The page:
Klarna ‘Wikipink’ challenges broken US credit system with transparent data

Klarna, the AI-powered global payments network, and shopping assistant, today announced in an industry-first, the launch of a new online initiative – Wikipink – aimed at setting new standards for transparency and responsibility in the credit and lending industry.

Amid growing scrutiny over the practices of credit providers and increasing credit card debt in the US, Klarna steps forward to challenge the status quo by revealing comprehensive data on its services, including repayment rates, late fee rates, and consumer age demographics, highlighting its commitment to fair and sustainable credit solutions. Additionally, Klarna commissioned The Harris Poll to survey over 2,000 US adults to better understand how today’s consumers are using credit cards to address some of the biggest misconceptions in the industry.

David Sykes, Chief Commercial Officer, Klarna said: “We still see too many of the traditional banks and credit card companies pushing products on consumers with exorbitant interest rates, hidden fees, and revolving debt. It is very clear that the traditional credit card model does not work in the favor of the vast majority of customers. Wikipink is not just a showcase of Klarna’s achievements, but a call to action for the entire financial industry to prioritize consumer well-being. By sharing our data and practices openly, we aim to inspire a shift towards more ethical, transparent, and consumer-friendly credit options.”

In 2023, credit card debt hit a new record high of $1.13 trillion, according to the Federal Reserve Bank of New York, with credit card interest rates peaking as high as 36%. Furthermore, the Klarna/Harris Poll survey reveals that 41% of American credit card users are revolving month-to-month, with approximately one quarter of credit card users (23%) saying they have paid their credit card late and incurred a late fee or had a credit card payment go into debt collection over the last year.

In stark contrast, according to Klarna’s Wikipink, 31% of Klarna’s Pay in 4 users in the US paid their bills early, 65% paid on time, and only 4% incurred late fees in 2023, with overall late fee rates showing a decline over time. Klarna’s global default rate stands at less than 1%, significantly lower than the delinquency rates associated with credit cards, and 99% of payments are repaid. This is a testament to Klarna’s dedication to offering fair and transparent credit solutions.

Wikipink and Harris Poll key findings:

Klarna’s customers pay responsibly and on time, while credit card users revolve month-to-month:

In 2023 using Klarna’s interest-free Pay in 4 option, 31% of its customers paid their bills off early, 65% paid on time and 4% incurred a late fee. Out of Klarna’s various payment options in the US, over 90% of purchases are made with interest-free Pay in 4.

In contrast, according to the Klarna/Harris Poll survey, 41% of American credit card users are carrying credit card debt month to month (47% Gen Z ages 18-27, 44% Millennials ages 28-43, 47% Gen X ages 44-59, 33% Boomers ages 60-78), and;

45% of those with an annual household income of $75K-$99K and 31% of those with an annual household income of $100K or more also carry balances month to month.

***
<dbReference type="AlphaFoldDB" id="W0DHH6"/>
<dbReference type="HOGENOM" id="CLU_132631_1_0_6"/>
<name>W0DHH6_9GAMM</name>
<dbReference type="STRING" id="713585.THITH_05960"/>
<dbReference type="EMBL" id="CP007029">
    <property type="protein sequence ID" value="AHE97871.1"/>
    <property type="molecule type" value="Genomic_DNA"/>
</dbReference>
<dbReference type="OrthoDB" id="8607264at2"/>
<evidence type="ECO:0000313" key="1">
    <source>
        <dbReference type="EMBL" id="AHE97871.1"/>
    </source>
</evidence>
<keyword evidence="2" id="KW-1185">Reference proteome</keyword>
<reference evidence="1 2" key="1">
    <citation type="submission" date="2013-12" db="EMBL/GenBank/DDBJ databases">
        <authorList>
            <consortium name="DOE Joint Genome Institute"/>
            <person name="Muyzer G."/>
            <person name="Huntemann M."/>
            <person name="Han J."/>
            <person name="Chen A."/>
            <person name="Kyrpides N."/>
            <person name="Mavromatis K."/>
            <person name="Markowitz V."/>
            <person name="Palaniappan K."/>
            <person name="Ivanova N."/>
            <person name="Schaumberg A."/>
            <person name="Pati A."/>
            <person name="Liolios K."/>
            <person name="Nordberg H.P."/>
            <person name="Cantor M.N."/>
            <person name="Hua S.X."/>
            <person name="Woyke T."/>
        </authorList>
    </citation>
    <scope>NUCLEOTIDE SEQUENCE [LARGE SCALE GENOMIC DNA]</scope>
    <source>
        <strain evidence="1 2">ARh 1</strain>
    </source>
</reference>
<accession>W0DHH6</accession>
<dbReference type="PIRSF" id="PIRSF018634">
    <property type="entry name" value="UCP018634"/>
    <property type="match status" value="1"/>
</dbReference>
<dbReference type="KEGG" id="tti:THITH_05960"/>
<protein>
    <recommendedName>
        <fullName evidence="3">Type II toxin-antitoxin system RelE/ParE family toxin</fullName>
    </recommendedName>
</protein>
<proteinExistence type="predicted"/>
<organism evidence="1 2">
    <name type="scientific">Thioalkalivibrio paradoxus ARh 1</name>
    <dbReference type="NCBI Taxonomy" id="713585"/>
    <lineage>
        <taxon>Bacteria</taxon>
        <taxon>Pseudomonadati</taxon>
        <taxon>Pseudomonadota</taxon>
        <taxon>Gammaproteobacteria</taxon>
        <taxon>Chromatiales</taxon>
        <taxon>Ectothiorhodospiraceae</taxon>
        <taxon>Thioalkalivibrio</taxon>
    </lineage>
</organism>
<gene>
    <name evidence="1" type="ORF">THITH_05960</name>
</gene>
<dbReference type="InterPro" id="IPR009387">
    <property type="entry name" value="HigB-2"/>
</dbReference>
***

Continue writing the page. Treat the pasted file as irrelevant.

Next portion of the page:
99% of Klarna’s payments are repaid with a default rate of less than 1% globally.

Klarna’s Late fee and debt collection rates are declining as a result of Klarna’s rigorous process and consumer-centric business model (Wikipink), while many Americans experience financial difficulties with their credit cards (Klarna/Harris Poll):

Klarna’s share of Pay in 4 purchases that have received a late fee are declining over time; 7.41% in Q1 2021 down to 4.31% in Q3 2023.

In comparison, late payments are common among credit card users, with about 17% saying they paid their credit card late and incurred a late fee at least once in the last year (31% Gen Z, 24% Millennials, 15% Gen X, 6% Boomers) according to the Klarna/Harris Poll survey.

According to Klarna/Harris Poll survey, 10% of credit card users have had a credit card payment go into debt collection over the last 12 months, with younger generations more likely to have a payment go into debt collections (21% of Gen Z, 16% Millennials vs. 6% Gen X, 3% Boomers).

Klarna’s share of Pay in 4 purchases that have been referred to debt collection rates have shown a downward trend, remaining below 2.5% over the last year.

Our late fees are significantly less than other services:

We proactively encourage our customers towards punctual payments by sending personalized notifications and clear follow-up reminders for any missed installments.

However, in cases where payments remain overdue we may apply a late fee of $7 or 25% of the total amount – significantly lower than the industry norm, such as a $10 internet bill late fee or a hefty $485 for late tax filings.

There is no typical Klarna consumer:

The average age of a Klarna user in the US is 36, and our fastest growing segment is Boomers (50+).

Consumers require more education on their credit card interest rates:

According to Klarna/Harris Poll survey, 55% of credit card users say they do not know their credit cards’ APR, suggesting some level of lack of awareness among a significant portion of users, and;

13% of credit card users admit they are not clear on all of the different payment amounts listed on their credit card bill and how they each accrue interest.

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